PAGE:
Apple Updates OS X Malware Definitions To Protect Users Against ‘iWorm’
Russian security researcher Doctor Web recently discovered that more than 17,000 Macs around the world have been infected with a new OS X malware called “iWorm”.
The malware known as “Mac.BackDoor.iWorm,” which at one point used Reddit to collect user data, is able to gather information on you Mac as well as control your system (in a limited fashion).
Once the malware determines that your Mac is vulnerable, iWorm attempts to establish a link to a command server and then waits for an inbound connection. Once iWorm is installed on a users system it generates a file and unlocks a port on the infected computer, allowing the infected computer (also known as a “Botnet”) to communicate with the command server.
After the connection to the remote command server is established, the attacker can initiate commands to the infected computer. Botnets are most commonly used in denial-of-service attacks, which flood a web server with traffic until they crash.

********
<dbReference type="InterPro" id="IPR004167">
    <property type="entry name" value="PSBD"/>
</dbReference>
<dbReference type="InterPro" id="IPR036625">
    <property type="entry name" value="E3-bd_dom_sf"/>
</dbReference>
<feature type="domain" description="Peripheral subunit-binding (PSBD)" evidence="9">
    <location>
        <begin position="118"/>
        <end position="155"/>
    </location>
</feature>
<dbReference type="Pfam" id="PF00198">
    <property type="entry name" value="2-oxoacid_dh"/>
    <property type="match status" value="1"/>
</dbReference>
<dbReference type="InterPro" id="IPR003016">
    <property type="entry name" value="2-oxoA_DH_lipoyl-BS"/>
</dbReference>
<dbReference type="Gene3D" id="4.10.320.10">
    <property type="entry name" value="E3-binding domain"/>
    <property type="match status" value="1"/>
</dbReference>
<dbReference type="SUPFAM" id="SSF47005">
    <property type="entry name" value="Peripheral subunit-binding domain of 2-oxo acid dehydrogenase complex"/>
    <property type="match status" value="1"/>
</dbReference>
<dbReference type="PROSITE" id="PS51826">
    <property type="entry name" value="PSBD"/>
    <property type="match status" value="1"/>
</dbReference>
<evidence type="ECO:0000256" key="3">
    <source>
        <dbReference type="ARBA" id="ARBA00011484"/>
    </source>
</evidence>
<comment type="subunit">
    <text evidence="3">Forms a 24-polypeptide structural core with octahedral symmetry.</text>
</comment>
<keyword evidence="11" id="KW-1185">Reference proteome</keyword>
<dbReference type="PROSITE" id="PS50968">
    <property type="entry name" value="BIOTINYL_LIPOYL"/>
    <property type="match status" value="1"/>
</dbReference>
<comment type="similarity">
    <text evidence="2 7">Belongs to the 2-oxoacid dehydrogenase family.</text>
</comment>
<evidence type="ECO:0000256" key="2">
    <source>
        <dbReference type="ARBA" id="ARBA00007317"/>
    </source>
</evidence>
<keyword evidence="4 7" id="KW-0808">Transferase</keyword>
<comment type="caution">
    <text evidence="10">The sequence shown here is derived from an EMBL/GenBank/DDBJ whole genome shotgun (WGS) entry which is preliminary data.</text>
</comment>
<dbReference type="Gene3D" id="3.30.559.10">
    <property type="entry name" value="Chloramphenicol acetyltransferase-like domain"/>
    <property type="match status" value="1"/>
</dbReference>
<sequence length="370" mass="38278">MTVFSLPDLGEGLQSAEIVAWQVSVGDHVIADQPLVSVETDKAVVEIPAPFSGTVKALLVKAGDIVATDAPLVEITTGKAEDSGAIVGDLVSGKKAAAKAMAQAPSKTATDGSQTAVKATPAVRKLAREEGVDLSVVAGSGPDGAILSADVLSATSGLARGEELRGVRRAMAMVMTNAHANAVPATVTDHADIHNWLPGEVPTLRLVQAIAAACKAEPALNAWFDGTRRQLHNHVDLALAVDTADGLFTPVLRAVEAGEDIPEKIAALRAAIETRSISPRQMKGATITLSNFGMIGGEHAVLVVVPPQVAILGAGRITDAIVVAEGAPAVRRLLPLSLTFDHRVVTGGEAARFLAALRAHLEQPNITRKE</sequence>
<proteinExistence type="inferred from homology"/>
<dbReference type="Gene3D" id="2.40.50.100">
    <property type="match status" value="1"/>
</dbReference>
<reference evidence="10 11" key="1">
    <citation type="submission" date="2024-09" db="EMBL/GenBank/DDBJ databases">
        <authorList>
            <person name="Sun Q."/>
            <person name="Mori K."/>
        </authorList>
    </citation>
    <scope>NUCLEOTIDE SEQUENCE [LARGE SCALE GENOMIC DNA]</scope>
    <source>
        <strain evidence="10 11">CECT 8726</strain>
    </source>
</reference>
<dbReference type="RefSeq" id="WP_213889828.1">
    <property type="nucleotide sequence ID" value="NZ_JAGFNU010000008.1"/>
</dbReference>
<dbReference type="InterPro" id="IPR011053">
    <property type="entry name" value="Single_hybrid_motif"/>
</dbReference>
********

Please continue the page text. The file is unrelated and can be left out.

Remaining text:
The new malware found on OS X can also be used to collect and transmit user information, download files, perform GET queries, and perform several other backdoor operations.
The Reddit thread that was used by the attackers to communicate has been shutdown. However, it is very likely that the hackers have placed a server list elsewhere.
There is a flaw in the piece of malware which allows users to detect if their Mac is infected. Since iWorm extracts into a folder on OS X, user can check if that folder exists to determine if they are infected.
From the OS X Finder menu navigate to “Go > Go to Folder” and type in “/Library/Application Support/JavaW”. If your Mac cannot find the folder, your computer is clear. However, if the folder is found, your Mac is infected and users are encouraged to format and reinstall OS X.
According to a report from MacRumors, Apple has updated its “Xprotect” malware detection system to recognize three different versions of the iWorm malware and prevent installation. All three dictionary definitions in the “Xprotect.plist” file can be seen in the image above. The company will continue to update this file if more variations of the malware is found.